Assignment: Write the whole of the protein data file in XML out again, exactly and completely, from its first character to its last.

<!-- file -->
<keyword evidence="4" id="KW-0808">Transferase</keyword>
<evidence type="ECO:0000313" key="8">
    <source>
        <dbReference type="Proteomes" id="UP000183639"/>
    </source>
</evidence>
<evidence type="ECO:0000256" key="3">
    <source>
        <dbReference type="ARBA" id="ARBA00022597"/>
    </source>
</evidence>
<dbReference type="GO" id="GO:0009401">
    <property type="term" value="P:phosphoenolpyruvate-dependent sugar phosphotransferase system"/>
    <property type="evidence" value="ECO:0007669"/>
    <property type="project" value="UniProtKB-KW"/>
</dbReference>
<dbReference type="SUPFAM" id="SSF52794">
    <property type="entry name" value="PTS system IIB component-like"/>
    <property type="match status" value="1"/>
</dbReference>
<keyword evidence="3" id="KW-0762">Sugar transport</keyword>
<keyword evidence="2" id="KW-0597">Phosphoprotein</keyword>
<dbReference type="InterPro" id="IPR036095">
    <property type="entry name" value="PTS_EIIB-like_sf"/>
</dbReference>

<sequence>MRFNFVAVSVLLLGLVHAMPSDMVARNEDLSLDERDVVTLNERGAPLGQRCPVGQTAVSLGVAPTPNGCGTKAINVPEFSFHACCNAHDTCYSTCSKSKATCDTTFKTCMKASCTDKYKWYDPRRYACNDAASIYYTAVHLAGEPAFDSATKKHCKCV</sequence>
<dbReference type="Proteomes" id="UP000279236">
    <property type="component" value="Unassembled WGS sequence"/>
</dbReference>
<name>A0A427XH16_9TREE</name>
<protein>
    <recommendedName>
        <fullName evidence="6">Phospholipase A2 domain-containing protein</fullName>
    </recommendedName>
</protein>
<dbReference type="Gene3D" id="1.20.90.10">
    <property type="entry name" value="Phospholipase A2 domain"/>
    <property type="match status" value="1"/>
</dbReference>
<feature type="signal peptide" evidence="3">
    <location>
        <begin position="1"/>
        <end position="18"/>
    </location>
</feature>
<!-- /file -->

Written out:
<keyword evidence="4" id="KW-0808">Transferase</keyword>
<evidence type="ECO:0000313" key="8">
    <source>
        <dbReference type="Proteomes" id="UP000183639"/>
    </source>
</evidence>
<evidence type="ECO:0000256" key="3">
    <source>
        <dbReference type="ARBA" id="ARBA00022597"/>
    </source>
</evidence>
<dbReference type="GO" id="GO:0009401">
    <property type="term" value="P:phosphoenolpyruvate-dependent sugar phosphotransferase system"/>
    <property type="evidence" value="ECO:0007669"/>
    <property type="project" value="UniProtKB-KW"/>
</dbReference>
<dbReference type="SUPFAM" id="SSF52794">
    <property type="entry name" value="PTS system IIB component-like"/>
    <property type="match status" value="1"/>
</dbReference>
<keyword evidence="3" id="KW-0762">Sugar transport</keyword>
<keyword evidence="2" id="KW-0597">Phosphoprotein</keyword>
<dbReference type="InterPro" id="IPR036095">
    <property type="entry name" value="PTS_EIIB-like_sf"/>
</dbReference>

<sequence>MRFNFVAVSVLLLGLVHAMPSDMVARNEDLSLDERDVVTLNERGAPLGQRCPVGQTAVSLGVAPTPNGCGTKAINVPEFSFHACCNAHDTCYSTCSKSKATCDTTFKTCMKASCTDKYKWYDPRRYACNDAASIYYTAVHLAGEPAFDSATKKHCKCV</sequence>
<dbReference type="Proteomes" id="UP000279236">
    <property type="component" value="Unassembled WGS sequence"/>
</dbReference>
<name>A0A427XH16_9TREE</name>
<protein>
    <recommendedName>
        <fullName evidence="6">Phospholipase A2 domain-containing protein</fullName>
    </recommendedName>
</protein>
<dbReference type="Gene3D" id="1.20.90.10">
    <property type="entry name" value="Phospholipase A2 domain"/>
    <property type="match status" value="1"/>
</dbReference>
<feature type="signal peptide" evidence="3">
    <location>
        <begin position="1"/>
        <end position="18"/>
    </location>
</feature>